Football’s terrace culture doesn’t have to be misogynist cosplay…
Words by Tom Victor
Cover illustration by Leona Beth
Ask about the oblique sexism at Premier League and EFL grounds and one answer will always emerge: it’s escapism. A place where (male) fans can get away from everything and be themselves. This is all too often code for ‘get away from the women in their life’, maybe throwing misogynistic chants the way of a woman who has deigned to buy a ticket to a football match.
The rhetoric is ingrained, to the point that it goes unchallenged – those who aren’t at the forefront and laughing along will often be too embarrassed or intimidated to speak up. But failure to challenge the behaviour allows it to continue.. It’s visible from the Premier League down to League 2, with few exceptions, but lower down the pyramid we’re seeing resistance.
If you head to Clapton FC’s Old Spotted Dog Ground on a Saturday you’ll be in for a solid 90 minutes of singing, with hundreds of fans making more noise than entire all-seater stands at higher-profile clubs. Clapton’s average attendance of more than 300 last season was higher than several National League South clubs, three tiers above them. And not only do they achieve this without the by-the-numbers über-masculinity seen higher up the pyramid, they arguably do so because of this.
Head to Clapton FC’s Old Spotted Dog Ground on a Saturday you’ll be in for a solid 90 minutes of singing, with hundreds of fans making more noise than entire all-seater stands at higher-profile clubs.
The crowd is much more diverse and inclusive than what some might expect from football in England, and many of those who turn up week after week do so because they feel excluded by Premier League and EFL clubs.
Clapton’s history comes into it, with Walter Tull – one of the first ever black British professional footballers – representing the club in the early 20th century and (to a degree) symbolising the inclusivity of those drawn to the Old Spotted Dog. However, things have been taken to a new level this decade by the activity of the Ultras, with new fans attracted to the club by their antifascist sensibilities.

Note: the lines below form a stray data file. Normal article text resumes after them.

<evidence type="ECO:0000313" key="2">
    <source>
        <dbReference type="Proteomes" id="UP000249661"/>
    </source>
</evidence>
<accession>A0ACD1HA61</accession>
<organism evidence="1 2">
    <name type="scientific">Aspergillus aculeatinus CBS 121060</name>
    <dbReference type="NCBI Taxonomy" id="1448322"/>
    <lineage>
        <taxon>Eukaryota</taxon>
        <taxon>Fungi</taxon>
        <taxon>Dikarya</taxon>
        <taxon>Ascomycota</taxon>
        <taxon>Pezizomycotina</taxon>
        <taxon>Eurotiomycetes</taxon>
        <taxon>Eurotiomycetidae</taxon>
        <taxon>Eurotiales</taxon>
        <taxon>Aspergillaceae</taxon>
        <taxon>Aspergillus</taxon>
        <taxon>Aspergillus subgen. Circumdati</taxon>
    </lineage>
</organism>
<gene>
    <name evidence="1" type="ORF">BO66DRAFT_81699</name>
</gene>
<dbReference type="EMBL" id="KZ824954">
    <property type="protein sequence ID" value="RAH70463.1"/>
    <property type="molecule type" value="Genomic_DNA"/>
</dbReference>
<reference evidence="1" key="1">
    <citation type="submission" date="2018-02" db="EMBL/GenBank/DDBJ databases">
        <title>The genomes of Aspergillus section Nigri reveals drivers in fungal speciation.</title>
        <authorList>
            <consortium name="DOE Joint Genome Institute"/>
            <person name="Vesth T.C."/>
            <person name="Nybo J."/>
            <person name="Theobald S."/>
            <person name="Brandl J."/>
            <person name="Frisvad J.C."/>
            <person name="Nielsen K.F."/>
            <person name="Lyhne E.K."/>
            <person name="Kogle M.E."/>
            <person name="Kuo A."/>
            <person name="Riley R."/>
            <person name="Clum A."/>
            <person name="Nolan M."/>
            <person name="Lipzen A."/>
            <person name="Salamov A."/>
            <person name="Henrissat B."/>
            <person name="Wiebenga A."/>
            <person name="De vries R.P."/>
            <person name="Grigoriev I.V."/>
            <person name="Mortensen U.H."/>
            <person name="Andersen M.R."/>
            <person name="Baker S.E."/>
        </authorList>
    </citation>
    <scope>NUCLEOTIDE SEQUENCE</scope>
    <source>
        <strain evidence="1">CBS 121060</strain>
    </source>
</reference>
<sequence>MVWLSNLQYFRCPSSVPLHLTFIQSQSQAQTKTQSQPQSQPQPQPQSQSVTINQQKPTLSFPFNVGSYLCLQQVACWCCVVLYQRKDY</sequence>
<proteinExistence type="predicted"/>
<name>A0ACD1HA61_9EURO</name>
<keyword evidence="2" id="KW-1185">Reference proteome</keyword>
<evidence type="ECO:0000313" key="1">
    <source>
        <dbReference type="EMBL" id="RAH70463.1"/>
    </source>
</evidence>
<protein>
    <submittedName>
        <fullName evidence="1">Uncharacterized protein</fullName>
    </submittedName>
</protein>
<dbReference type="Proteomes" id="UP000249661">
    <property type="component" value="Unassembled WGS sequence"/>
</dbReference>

The supporters have been vocal in helping avoid the things that caused fans to shun mainstream football clubs. There has been notable resistance to a growing trend of ‘day-trippers’, and as well as joining in, those in attendance are encouraged to start their own chants. And those chants? Always inventive, often funny, and generally positive, resisting the urge to act as a vehicle for cheap shots.
“Clapton was the first club I went to where I felt I had the opportunity to be treated like any other fan,” one female fan tells me. “I can just watch football and support the team and not worry about others thinking I don’t belong there.”
And those chants? Always inventive, often funny, and generally positive, resisting the urge to act as a vehicle for cheap shots.
Other clubs might be tempted to brush off these feelings of exclusion as part and parcel of a matchday experience, Clapton fans acknowledge that “[These matters] are cause for concern and show that we need to constantly make efforts to make the space inclusive for all”.
“The Clapton Ultras have provided a space unprecedented in the world of football in England – a genuinely accessible environment where women and minority genders are welcome and encouraged to participate,” another supporter tells me.
“While we still have work to do in challenging the hegemony of the structures in place in non-league football, such as being able to appoint a manager in line with our views, we are confident that we are making strides in making Clapton a football team for all.”
I still go to Premier League and EFL games, but there remains a sense of obligation and routine to the whole process, the surrounding area filled with individuals forcing themselves to live up to the archetype of ‘one of the lads’.
The Clapton Ultras have provided a space unprecedented in the world of football in England – a genuinely accessible environment where women and minority genders are welcome and encouraged to participate.
But therein lies the problem – with top-level football, there seems to be a binary of no atmosphere or an aggressively sexist atmosphere, with no middle-ground. Clapton shows that doesn’t have to be the case. We don’t have to accept a situation where the terraces are dominated by stale banter that leaves large swathes of genuine fans feeling unwelcome.
Clapton might be leading the way, along with a minority of other (mostly non-league) clubs, now it’s time for the rest of the game to follow suit.
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